William Carson is quoted as saying about his Mansion:
if I build it poorly, they would say that I was a damned miser; if I build it expensively, they will say I'm a show off; guess I'll just build it to suit myself.
The Carson Mansion, constructed in 1884-1885, is a three story, eighteen room structure with a tower and basement. The house was designed by the Newsom Brothers of San Francisco, well-known architects throughout California. Perfectly situated to the south of his lumber mill, the Carson Mansion has become a local landmark. There are many interesting architectural points of view regarding the Mansion. It is adorned with Stick-Eastlake characteristics, and there has been much written about its Queen Anne qualities. There is reference to Gothic, Italian and French influence. The wide porches with large ornamental pillars make for a grand entrance. A complex combination of gables, turrets, cupolas, and pillars constitutes the exterior of the Mansion. The Carson Mansion is one of the most photographed structures in the world.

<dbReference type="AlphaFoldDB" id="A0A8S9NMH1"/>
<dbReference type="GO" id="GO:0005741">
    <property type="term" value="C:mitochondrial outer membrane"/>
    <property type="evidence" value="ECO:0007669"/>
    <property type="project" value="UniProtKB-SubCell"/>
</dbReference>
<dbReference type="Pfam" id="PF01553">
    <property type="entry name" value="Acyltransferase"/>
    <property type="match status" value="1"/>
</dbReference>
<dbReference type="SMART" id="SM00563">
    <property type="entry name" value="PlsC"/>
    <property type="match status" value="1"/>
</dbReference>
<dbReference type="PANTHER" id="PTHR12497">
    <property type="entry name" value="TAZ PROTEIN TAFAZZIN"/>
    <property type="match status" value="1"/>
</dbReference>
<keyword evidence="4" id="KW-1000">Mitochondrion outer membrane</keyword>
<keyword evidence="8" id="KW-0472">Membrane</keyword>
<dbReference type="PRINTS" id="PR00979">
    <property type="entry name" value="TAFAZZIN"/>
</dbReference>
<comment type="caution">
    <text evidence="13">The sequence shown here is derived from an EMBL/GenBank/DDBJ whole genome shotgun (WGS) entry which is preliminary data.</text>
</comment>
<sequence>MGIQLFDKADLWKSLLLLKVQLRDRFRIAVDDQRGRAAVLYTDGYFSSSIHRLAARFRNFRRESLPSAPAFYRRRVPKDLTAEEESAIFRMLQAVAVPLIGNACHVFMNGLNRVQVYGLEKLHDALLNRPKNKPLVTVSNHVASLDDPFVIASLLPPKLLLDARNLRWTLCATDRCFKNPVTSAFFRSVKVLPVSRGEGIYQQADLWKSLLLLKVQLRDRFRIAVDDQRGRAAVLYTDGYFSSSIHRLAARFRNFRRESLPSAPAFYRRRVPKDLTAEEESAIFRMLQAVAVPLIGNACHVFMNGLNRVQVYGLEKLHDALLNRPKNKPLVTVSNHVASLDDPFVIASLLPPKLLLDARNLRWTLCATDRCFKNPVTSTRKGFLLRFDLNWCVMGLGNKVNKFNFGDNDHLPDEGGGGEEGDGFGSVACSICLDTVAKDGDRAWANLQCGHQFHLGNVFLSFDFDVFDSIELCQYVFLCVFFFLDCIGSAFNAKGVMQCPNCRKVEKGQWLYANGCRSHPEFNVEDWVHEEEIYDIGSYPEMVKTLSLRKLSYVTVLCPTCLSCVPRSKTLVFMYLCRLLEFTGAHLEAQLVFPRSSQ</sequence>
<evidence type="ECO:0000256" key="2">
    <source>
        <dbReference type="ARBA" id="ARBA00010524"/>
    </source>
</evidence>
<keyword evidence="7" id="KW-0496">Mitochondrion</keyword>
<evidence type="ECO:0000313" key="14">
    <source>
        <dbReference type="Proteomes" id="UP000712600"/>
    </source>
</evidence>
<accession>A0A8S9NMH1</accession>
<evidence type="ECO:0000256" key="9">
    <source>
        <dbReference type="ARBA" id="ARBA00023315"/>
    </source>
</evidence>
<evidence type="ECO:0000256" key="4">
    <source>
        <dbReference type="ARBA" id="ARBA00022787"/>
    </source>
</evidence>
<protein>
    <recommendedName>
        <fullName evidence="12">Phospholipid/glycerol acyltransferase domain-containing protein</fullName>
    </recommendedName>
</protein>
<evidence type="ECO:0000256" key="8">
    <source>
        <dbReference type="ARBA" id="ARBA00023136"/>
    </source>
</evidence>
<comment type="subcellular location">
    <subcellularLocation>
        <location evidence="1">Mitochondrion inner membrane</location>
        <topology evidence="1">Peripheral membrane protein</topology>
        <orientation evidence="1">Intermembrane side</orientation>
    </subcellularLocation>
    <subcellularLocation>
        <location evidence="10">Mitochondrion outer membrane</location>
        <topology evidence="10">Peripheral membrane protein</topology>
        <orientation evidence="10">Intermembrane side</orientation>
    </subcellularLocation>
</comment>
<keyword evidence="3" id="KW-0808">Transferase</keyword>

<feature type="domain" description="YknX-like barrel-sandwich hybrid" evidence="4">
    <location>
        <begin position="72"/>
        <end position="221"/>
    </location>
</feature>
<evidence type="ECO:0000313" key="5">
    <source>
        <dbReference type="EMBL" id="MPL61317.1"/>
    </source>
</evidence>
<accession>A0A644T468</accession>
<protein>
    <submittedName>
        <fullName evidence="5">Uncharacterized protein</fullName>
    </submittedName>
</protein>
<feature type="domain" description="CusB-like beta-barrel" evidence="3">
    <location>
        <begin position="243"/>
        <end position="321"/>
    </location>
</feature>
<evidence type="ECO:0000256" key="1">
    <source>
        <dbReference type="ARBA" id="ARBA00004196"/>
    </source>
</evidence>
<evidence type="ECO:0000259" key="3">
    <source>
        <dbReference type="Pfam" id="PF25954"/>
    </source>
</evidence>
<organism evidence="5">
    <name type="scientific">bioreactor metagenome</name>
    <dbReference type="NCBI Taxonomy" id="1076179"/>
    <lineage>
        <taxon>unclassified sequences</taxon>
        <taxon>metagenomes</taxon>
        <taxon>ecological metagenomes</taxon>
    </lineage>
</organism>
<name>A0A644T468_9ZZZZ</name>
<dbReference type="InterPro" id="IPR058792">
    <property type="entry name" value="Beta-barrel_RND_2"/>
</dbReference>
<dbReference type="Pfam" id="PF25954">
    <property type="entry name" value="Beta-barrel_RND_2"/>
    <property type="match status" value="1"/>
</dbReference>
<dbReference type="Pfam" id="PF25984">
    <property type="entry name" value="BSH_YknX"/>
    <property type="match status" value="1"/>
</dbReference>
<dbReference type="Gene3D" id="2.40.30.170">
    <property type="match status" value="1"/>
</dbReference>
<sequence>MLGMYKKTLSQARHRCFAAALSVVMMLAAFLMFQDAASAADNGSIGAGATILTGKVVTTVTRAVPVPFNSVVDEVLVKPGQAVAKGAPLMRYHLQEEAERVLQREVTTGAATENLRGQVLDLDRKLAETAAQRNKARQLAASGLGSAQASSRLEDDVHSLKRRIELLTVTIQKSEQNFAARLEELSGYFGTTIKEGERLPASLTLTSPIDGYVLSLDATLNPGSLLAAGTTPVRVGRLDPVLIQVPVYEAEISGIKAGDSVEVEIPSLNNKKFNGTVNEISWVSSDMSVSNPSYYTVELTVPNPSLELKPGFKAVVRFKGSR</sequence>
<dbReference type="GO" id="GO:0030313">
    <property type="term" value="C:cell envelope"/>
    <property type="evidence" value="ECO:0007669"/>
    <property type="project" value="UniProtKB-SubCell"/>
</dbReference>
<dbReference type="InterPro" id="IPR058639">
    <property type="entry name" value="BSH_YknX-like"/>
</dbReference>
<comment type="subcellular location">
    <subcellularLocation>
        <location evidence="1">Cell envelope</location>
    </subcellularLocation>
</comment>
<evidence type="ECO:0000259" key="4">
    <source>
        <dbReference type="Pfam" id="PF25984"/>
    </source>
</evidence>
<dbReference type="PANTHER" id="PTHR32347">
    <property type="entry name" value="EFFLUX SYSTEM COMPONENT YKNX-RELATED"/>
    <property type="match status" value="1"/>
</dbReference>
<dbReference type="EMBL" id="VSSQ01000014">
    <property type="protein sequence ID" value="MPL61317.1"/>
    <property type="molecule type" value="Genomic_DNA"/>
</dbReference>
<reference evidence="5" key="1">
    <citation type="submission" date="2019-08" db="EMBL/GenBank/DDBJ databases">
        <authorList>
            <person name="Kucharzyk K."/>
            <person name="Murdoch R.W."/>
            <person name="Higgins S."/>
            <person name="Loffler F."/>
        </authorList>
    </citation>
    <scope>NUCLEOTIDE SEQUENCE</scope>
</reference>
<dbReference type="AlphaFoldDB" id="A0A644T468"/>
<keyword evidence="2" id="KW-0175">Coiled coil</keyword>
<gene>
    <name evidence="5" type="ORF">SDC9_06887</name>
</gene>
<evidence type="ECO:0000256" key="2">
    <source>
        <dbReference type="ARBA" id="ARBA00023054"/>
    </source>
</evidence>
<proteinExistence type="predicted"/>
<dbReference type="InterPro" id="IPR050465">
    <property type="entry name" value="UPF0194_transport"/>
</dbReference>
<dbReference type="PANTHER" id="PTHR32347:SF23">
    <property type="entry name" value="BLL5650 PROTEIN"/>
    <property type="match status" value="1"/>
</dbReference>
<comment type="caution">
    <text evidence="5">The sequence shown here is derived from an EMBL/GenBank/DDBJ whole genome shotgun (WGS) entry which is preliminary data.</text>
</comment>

The Carson Mansion is a fairy tale like structure, with gables, turrets, cupolas, complex windows, porches and pillars. The second story balcony has wrought iron framework with the Masonic Order insignia (of which Carson was a member) combined with his initials, W.C.
|The Pink Lady
To the west of the Mansion sits another grand Queen Anne. The home was built in 1889 by William and Sarah as a wedding present to their son John Milton Carson. This house was also designed by the Newsom Brothers. The Queen Anne façade is dominated by a large domed turret, so characteristic of the style. Layering, spindle work, and surface undulation also help to define this home as Queen Anne. The pink and white color of the home has endeared itself to locals as the Pink Lady. The clustering of these two landmark Victorians at the foot of Second and M Streets, certainly helps to define the boundaries of Eurekas Old Town which is listed on the National Register of Historic Places.
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Text this page by Jill McDonald, Jim Morrison and John & Linda Disiere.
Photos this page by Douglas C. Beck; photo of second story balcony iron framework by Chuck Ellsworth. Content may not be reused without permission.
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